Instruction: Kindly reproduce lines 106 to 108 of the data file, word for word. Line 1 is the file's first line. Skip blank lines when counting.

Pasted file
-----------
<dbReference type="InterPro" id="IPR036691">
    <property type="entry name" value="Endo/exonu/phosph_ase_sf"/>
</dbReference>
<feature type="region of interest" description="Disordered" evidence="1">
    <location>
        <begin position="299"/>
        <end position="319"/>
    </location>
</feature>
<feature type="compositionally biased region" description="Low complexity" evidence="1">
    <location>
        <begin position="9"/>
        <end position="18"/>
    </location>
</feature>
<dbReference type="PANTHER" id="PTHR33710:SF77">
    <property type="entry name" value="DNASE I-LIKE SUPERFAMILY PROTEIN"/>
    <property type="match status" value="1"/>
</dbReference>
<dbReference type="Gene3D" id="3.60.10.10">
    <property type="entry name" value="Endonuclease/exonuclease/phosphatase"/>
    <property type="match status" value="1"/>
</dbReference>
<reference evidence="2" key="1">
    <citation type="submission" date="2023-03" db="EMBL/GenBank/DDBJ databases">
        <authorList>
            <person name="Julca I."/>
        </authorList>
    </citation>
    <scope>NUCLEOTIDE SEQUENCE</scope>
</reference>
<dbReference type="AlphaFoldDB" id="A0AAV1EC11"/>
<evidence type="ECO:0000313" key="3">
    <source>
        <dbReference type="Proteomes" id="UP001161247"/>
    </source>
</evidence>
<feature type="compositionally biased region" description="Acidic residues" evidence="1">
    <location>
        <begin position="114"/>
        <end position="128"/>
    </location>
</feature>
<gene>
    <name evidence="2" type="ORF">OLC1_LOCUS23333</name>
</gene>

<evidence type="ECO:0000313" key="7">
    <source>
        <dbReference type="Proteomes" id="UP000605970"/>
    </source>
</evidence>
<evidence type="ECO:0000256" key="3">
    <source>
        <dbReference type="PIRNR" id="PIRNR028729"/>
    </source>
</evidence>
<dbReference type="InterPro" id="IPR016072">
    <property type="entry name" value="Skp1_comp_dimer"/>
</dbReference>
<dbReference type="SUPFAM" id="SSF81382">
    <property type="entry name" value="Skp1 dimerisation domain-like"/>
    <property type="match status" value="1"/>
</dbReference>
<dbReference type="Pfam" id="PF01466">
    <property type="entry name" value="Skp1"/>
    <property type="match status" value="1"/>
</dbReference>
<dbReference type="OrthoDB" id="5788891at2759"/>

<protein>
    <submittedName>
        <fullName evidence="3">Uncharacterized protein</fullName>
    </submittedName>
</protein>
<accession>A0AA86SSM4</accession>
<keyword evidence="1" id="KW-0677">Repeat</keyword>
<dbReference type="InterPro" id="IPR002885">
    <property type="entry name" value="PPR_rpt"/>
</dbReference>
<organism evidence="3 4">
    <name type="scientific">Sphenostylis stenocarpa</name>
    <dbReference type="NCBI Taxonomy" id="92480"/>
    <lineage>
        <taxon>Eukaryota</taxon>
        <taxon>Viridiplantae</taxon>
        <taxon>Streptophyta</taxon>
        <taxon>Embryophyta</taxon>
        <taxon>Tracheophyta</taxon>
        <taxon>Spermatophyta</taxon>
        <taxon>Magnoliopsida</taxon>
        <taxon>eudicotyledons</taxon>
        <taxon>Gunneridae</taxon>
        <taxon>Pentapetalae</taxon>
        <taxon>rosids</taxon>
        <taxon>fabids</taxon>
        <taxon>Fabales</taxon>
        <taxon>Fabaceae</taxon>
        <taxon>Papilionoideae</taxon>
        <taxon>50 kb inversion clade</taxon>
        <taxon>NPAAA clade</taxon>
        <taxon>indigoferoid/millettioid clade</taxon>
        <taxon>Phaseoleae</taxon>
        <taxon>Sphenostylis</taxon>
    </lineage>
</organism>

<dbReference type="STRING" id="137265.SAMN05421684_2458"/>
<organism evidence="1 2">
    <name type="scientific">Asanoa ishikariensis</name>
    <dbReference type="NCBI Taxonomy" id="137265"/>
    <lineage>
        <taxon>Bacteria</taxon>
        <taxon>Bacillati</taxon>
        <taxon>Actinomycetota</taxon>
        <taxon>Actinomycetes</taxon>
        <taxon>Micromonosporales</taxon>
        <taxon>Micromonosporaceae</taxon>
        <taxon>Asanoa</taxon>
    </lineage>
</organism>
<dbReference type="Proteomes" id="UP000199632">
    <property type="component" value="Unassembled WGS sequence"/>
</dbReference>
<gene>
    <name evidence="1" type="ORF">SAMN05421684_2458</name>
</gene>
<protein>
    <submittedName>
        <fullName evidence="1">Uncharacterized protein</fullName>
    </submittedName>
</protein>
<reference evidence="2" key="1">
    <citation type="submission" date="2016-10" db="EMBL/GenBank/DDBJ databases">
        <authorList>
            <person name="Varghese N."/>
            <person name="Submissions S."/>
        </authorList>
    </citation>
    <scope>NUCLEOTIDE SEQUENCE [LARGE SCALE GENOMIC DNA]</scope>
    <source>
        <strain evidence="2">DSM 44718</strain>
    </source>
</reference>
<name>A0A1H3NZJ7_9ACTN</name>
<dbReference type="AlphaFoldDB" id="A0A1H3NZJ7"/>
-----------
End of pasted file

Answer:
<organism evidence="1 2">
    <name type="scientific">Asanoa ishikariensis</name>
    <dbReference type="NCBI Taxonomy" id="137265"/>